Blog Entry

CBA Talks: Could coaches, execs face cap?

Posted on: February 17, 2011 4:53 pm
Could coaches and excecutives be facing limits to their salaries as the NBA labor restructuring process unfolds?
Posted by Matt Moore

Sports Illustrated reports today the CBA talks and financial restructuring of the NBA and its business policies will not only impact the relationship between ownership and players. It may influence the creation of an informal cap structure for both coaches and executives. From SI:

The players aren't alone in worrying about the values of their future paychecks. Several coaches and team executives have told me they believe they'll be threatened with a major cut in salary next season as part of a new cost-savings approach that will affect all areas of NBA business. 
"The players are going to require it," said a team executive with knowledge of the owners' agenda. "The players aren't going to accept a rollback of 35 percent, and then allow some team to pay Phil Jackson $15 million." 
Two team executives predict that each team will be given a standardized budget (not yet determined, but let's say it's $4 million per team) from which to pay the entire coaching staff, and another budget to cover the salaries of the entire front office. Because there is no collective bargaining agreement between owners and coaches or front-office employees, the owners won't be able to cap their salaries. However, the league could attempt to punish teams that "overpay" coaches by refusing to share certain revenues with them, in much the same way that high-spending is prohibited from receiving their share of revenues from the luxury-tax pool.
via Salary cuts, coaches' pay to come into play at NBA labor talks - Ian Thomsen -

Well, then.

This escalates things significantly. 

SI also reports that coaches are concerned for their pensions. And those pensions are the line in the sand for the coaches. One coach tells SI there will be a coaches walkout, which should surprise no one. 

A significant key here is that this is a feeling among coaches and executives, not coming from the league. While a league representative has shown significant interest in coaching contracts, this isn't a league-leaked initiative. Which means it could be a phantom concern. But if it's real, this isn't just a fear for coaches and execs, this is a legal apocalypse waiting to happen. You're talking about an unmandated policy being enforced by arbitrary revenue dispersal. Trying to shove that through would be like rolling out a welcome mat to the mongol lawyer hordes waiting behind every coach's representative agency.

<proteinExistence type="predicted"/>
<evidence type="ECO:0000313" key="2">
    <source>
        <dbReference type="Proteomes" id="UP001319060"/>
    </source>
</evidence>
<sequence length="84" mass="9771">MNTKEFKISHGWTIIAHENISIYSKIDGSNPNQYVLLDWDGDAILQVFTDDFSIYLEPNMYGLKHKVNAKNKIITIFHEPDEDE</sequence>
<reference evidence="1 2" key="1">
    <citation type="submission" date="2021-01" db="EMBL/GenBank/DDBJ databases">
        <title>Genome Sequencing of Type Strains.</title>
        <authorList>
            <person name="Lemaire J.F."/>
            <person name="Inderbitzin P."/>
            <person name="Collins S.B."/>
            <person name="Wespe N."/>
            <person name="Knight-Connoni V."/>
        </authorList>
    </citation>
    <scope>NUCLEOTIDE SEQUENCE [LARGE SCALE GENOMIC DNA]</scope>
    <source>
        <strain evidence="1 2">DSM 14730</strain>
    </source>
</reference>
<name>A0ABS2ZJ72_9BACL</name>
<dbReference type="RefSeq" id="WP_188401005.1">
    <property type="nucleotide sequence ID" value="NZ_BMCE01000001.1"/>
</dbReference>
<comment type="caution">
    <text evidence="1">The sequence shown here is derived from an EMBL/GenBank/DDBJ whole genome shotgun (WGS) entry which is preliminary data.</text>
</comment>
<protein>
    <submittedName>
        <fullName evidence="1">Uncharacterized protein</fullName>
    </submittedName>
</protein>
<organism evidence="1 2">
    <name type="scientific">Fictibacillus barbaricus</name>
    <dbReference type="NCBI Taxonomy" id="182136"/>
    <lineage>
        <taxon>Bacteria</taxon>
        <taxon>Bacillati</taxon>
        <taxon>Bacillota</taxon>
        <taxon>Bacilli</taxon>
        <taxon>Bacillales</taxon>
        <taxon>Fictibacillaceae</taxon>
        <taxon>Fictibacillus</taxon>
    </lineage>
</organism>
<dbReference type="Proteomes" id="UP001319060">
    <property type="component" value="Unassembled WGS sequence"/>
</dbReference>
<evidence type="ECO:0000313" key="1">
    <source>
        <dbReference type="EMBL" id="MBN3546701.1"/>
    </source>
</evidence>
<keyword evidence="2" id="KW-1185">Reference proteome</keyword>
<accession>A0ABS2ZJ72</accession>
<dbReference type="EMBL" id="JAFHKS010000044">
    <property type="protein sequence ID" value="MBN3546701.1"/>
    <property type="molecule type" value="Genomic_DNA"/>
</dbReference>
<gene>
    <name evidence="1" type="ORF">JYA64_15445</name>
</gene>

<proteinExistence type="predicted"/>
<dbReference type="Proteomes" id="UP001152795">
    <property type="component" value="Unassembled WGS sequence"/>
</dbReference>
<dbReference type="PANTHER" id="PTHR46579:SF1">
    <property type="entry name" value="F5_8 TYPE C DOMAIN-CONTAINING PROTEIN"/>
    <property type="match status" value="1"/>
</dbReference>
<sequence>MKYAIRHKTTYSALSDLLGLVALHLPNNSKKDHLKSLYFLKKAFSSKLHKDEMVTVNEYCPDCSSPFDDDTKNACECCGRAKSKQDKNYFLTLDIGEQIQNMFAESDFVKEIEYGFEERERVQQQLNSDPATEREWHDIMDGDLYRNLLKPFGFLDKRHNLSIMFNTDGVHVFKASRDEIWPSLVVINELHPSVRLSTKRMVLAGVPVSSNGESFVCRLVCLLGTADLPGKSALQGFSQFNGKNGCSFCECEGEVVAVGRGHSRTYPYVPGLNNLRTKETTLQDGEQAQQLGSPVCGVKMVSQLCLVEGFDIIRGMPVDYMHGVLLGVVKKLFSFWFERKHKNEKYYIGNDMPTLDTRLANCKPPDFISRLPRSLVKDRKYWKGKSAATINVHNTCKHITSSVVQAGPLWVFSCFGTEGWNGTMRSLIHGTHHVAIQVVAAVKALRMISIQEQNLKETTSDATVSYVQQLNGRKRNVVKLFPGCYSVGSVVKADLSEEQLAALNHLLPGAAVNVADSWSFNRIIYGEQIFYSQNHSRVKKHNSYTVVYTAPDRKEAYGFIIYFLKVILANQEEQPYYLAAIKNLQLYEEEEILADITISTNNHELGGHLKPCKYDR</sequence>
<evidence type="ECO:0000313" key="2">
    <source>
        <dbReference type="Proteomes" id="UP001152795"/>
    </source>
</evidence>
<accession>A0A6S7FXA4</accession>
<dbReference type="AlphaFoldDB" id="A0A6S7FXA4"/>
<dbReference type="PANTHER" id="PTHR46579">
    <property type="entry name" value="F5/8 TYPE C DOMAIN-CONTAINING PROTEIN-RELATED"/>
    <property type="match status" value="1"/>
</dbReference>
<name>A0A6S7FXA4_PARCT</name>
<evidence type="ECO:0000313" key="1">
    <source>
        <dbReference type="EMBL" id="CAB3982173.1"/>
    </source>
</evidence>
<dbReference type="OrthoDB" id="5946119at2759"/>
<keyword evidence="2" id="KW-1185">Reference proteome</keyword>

It make sense within the context of the NBA's rather significant initiative to completely revamp the costs of doing business in a league that sees little to no profit for a significant portion of its representative owners, but the same issues will arise here as they do in the player talks. At what point is the balance struck for owners between curbing salaries within their industry and maintaining the ability of their more fortunate representatives to commit whatever resources they choose to winning? Or, to put it another way, are the Jerry Busses of the NBA going to be comfortable with a situation which decreases their advantage in inking coaches like Phil Jackson? But even that isn't the largest quarrel that will be raised here. It's the same one at the heart of the labor talks. 

At what point is ownership responsible for the decisions it makes? 

That's the central point in this. If a coach elicits $5 million per year, and an owner is willing to pay him that, why should there be a ceiling to what that coach can be paid? Isn't it up to the owners to show discretion in spending, and won't that be the most effective way to curb salaries? The NBA and its owners are seeking to set up guidelines, fences, controls to keep the spending beasts penned in.  But in a situation like this, coaches, who often have the most stress of anyone in the league, will be faced with the question of why their money is being trimmed while player salaries are guaranteed? Finally, again, those pensions are the lifeblood of the coaching fraternity. If the coaches have any ability to organize themselves, they'll put everything they have in front of those pensions to protect their futures. 

The next six months look bloodier and bloodier by the minute. 
The views expressed in this blog are solely those of the author and do not reflect the views of CBS Sports or